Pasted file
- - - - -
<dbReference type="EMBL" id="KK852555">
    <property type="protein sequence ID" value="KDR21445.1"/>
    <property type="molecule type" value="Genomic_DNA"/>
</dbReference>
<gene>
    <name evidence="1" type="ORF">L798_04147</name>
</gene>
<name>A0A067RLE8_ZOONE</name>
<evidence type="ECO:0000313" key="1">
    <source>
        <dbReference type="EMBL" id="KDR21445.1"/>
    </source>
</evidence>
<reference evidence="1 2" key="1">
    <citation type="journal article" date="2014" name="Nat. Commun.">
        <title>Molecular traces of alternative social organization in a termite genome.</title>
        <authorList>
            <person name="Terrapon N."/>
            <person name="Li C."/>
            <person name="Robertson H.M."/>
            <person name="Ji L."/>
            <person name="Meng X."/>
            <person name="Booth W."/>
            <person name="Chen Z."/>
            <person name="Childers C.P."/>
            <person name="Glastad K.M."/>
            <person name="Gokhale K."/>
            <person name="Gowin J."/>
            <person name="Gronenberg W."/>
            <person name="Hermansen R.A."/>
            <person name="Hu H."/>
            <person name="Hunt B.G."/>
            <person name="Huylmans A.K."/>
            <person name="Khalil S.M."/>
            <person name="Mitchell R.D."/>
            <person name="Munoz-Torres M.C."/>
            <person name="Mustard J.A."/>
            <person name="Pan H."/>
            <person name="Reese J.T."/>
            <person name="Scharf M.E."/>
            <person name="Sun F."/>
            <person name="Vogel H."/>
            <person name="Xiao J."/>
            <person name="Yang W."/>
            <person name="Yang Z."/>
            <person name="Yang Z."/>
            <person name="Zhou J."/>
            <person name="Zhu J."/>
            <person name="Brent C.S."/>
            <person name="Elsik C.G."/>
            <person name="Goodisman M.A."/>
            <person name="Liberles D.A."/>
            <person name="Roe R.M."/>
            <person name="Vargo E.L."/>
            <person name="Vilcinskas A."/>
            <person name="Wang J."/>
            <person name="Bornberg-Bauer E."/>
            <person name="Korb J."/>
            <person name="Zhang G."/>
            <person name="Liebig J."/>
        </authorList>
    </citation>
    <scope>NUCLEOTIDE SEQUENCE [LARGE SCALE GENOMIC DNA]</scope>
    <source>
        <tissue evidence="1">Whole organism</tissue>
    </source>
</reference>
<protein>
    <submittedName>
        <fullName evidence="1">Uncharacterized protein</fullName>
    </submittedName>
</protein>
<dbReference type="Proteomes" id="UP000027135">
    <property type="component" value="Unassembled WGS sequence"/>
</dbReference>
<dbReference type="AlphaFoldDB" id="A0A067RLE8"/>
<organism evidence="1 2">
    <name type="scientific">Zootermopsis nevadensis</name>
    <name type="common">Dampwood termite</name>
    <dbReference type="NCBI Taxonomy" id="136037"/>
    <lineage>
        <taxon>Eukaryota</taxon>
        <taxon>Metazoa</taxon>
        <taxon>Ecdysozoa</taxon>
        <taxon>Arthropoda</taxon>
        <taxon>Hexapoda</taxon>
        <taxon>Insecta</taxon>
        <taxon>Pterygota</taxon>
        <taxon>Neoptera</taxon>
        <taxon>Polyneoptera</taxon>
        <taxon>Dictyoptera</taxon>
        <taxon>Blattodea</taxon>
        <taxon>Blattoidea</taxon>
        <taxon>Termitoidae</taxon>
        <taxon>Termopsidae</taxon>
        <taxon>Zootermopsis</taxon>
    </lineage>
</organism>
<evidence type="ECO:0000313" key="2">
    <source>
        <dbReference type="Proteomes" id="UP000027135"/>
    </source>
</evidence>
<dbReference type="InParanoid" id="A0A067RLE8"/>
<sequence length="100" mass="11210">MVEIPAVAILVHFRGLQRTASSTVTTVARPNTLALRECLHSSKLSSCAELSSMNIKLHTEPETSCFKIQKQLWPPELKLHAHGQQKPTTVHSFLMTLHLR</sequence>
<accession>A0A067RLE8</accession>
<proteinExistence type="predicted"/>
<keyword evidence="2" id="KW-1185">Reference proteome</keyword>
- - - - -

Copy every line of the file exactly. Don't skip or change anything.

<dbReference type="EMBL" id="KK852555">
    <property type="protein sequence ID" value="KDR21445.1"/>
    <property type="molecule type" value="Genomic_DNA"/>
</dbReference>
<gene>
    <name evidence="1" type="ORF">L798_04147</name>
</gene>
<name>A0A067RLE8_ZOONE</name>
<evidence type="ECO:0000313" key="1">
    <source>
        <dbReference type="EMBL" id="KDR21445.1"/>
    </source>
</evidence>
<reference evidence="1 2" key="1">
    <citation type="journal article" date="2014" name="Nat. Commun.">
        <title>Molecular traces of alternative social organization in a termite genome.</title>
        <authorList>
            <person name="Terrapon N."/>
            <person name="Li C."/>
            <person name="Robertson H.M."/>
            <person name="Ji L."/>
            <person name="Meng X."/>
            <person name="Booth W."/>
            <person name="Chen Z."/>
            <person name="Childers C.P."/>
            <person name="Glastad K.M."/>
            <person name="Gokhale K."/>
            <person name="Gowin J."/>
            <person name="Gronenberg W."/>
            <person name="Hermansen R.A."/>
            <person name="Hu H."/>
            <person name="Hunt B.G."/>
            <person name="Huylmans A.K."/>
            <person name="Khalil S.M."/>
            <person name="Mitchell R.D."/>
            <person name="Munoz-Torres M.C."/>
            <person name="Mustard J.A."/>
            <person name="Pan H."/>
            <person name="Reese J.T."/>
            <person name="Scharf M.E."/>
            <person name="Sun F."/>
            <person name="Vogel H."/>
            <person name="Xiao J."/>
            <person name="Yang W."/>
            <person name="Yang Z."/>
            <person name="Yang Z."/>
            <person name="Zhou J."/>
            <person name="Zhu J."/>
            <person name="Brent C.S."/>
            <person name="Elsik C.G."/>
            <person name="Goodisman M.A."/>
            <person name="Liberles D.A."/>
            <person name="Roe R.M."/>
            <person name="Vargo E.L."/>
            <person name="Vilcinskas A."/>
            <person name="Wang J."/>
            <person name="Bornberg-Bauer E."/>
            <person name="Korb J."/>
            <person name="Zhang G."/>
            <person name="Liebig J."/>
        </authorList>
    </citation>
    <scope>NUCLEOTIDE SEQUENCE [LARGE SCALE GENOMIC DNA]</scope>
    <source>
        <tissue evidence="1">Whole organism</tissue>
    </source>
</reference>
<protein>
    <submittedName>
        <fullName evidence="1">Uncharacterized protein</fullName>
    </submittedName>
</protein>
<dbReference type="Proteomes" id="UP000027135">
    <property type="component" value="Unassembled WGS sequence"/>
</dbReference>
<dbReference type="AlphaFoldDB" id="A0A067RLE8"/>
<organism evidence="1 2">
    <name type="scientific">Zootermopsis nevadensis</name>
    <name type="common">Dampwood termite</name>
    <dbReference type="NCBI Taxonomy" id="136037"/>
    <lineage>
        <taxon>Eukaryota</taxon>
        <taxon>Metazoa</taxon>
        <taxon>Ecdysozoa</taxon>
        <taxon>Arthropoda</taxon>
        <taxon>Hexapoda</taxon>
        <taxon>Insecta</taxon>
        <taxon>Pterygota</taxon>
        <taxon>Neoptera</taxon>
        <taxon>Polyneoptera</taxon>
        <taxon>Dictyoptera</taxon>
        <taxon>Blattodea</taxon>
        <taxon>Blattoidea</taxon>
        <taxon>Termitoidae</taxon>
        <taxon>Termopsidae</taxon>
        <taxon>Zootermopsis</taxon>
    </lineage>
</organism>
<evidence type="ECO:0000313" key="2">
    <source>
        <dbReference type="Proteomes" id="UP000027135"/>
    </source>
</evidence>
<dbReference type="InParanoid" id="A0A067RLE8"/>
<sequence length="100" mass="11210">MVEIPAVAILVHFRGLQRTASSTVTTVARPNTLALRECLHSSKLSSCAELSSMNIKLHTEPETSCFKIQKQLWPPELKLHAHGQQKPTTVHSFLMTLHLR</sequence>
<accession>A0A067RLE8</accession>
<proteinExistence type="predicted"/>
<keyword evidence="2" id="KW-1185">Reference proteome</keyword>